Schubert 全球

The five pillars of the Schubert service package

As part of its new service strategy, Schubert has divided its services into five key areas and supplemented its portfolio with different service packages. With this restructuring, the market leader in digital packaging machines is pursuing the goal of entirely avoiding downtimes and therefore unplanned service operations in the future. Marcel Kiessling, Managing Director of Sales, Service and Marketing at Gerhard Schubert GmbH, explains the new developments and describes his philosophy of a comprehensive customer-oriented package.

The Schubert service package is separated into five key areas.

Mr Kiessling, what do you believe makes for a perfect service offering for the customers of machine builders in the production sector?

I like to distinguish between what is absolutely mandatory and what goes beyond the basics. The mandatory programme includes services and a timely supply of spare parts, which ensures the machines’ technical availability. Any technical disturbances need to be reduced to a minimum – and in the future, the focus will also have to be increasingly placed on prevention.

Going beyond a mandatory service platform includes such things as optimisation of overall equipment effectiveness (OEE), where operator qualifications and processes in the system’s immediate environment also play an important role. In addition to the machine’s technical availability, OEE takes into account the number of products produced or packaged to meet quality requirements.

Additionally, service also has to support the adaptation of machines to new market requirements. This is a central aspect of long-term investment security. Specifically, this means that we at Schubert help with new tools or conversions to effectively enable new packaging formats.

What services do customers expect today? Have they become more discerning?

Our customers usually work in three-shift operation. This means that downtimes need to be avoided at all costs and that necessary maintenance work can only be carried out during planned production breaks. By networking the TLM machines via our digital platform, we will be able to continuously monitor the machines’ performance as well as any deviations from the targeted status – thereby converting our service model from a reactive one to a preventive model. The objective is clearly to avoid any unscheduled downtime.

How have expectations in terms of service in the field of machine building changed in recent years?

I believe that all machine builders are dealing with similar issues. Essentially, services are becoming increasingly important as a differentiating factor. Outstanding technology is one thing, but the qualifications, experience and commitment of all our employees who are in direct contact with customers, i.e. in service, in sales, as well as in assembly during commissioning, make a real difference.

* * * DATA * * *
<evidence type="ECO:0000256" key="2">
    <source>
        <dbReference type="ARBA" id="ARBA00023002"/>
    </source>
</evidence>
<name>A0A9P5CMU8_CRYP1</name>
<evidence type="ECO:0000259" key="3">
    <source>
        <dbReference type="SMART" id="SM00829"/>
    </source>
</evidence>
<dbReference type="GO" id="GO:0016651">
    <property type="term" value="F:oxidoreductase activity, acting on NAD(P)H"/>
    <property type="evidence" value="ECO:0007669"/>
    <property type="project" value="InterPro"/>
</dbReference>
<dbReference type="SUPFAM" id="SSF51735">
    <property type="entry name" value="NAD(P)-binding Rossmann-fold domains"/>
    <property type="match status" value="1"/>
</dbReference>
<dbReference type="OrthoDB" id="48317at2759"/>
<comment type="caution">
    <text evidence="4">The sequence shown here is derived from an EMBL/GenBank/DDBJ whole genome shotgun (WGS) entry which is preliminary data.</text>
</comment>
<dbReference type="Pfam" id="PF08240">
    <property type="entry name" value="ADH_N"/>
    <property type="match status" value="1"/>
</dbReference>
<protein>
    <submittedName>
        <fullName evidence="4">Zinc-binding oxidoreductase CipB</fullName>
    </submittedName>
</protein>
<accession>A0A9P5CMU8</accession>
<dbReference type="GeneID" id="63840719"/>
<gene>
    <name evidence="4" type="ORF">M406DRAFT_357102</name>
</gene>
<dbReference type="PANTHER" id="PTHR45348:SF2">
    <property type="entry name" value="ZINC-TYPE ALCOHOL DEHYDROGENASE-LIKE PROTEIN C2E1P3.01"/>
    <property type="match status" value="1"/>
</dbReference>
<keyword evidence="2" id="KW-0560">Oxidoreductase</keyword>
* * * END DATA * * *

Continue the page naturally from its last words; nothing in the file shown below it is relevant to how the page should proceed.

When compared to other markets, do German machine builders have some catching up to do in terms of service?

I wouldn’t necessarily agree with that. I see an outstanding opportunity for the German machine building sector, in that we use digitalisation for our machines’ specific fields of application to our customers’ benefit – for new business models and also for greater efficiency. For instance, we know best which parameters are relevant to a packaging machine’s maximum performance and we can therefore closely monitor them. This is something that Google cannot do.

How do requirements differ in markets such as Europe, the USA or South America?

Automation is equally important in all industrialised markets, so the needs in North America, Europe or Japan are not significantly different. I see great potential, for example, for us to achieve more predictability and better results for our customers in these countries with service packages that are customised to their specific needs. In emerging markets, as in many countries in South America or Asia, manual work plays a greater role and therefore the willingness to deal with problems in the event of a disturbance tends to be more reactive.

How will customer service change through the digitalisation process?

Digitalisation opens up entirely new opportunities for our customers and for us. Via the networking of our machines across different sites, our customers have access to more transparency on performance data. The Schubert Databox in each machine allows continuous status monitoring and therefore prevents unscheduled downtimes. With the digital twin, we can simulate new applications and reduce development times. In the future, it is entirely conceivable that a customer may no longer regard packaging as a core process and would be interested in outsourcing to Schubert. New business models are also conceivable. The list goes on…

Will personal customer contact become less important?

Certainly not. On the contrary, new technologies require that our customers and we develop new qualifications. We can only take advantage of potential benefits from within this team. Successful business relationships have always called for trust between people. This will not be changing in the future.

Further information on Schubert’s new service structure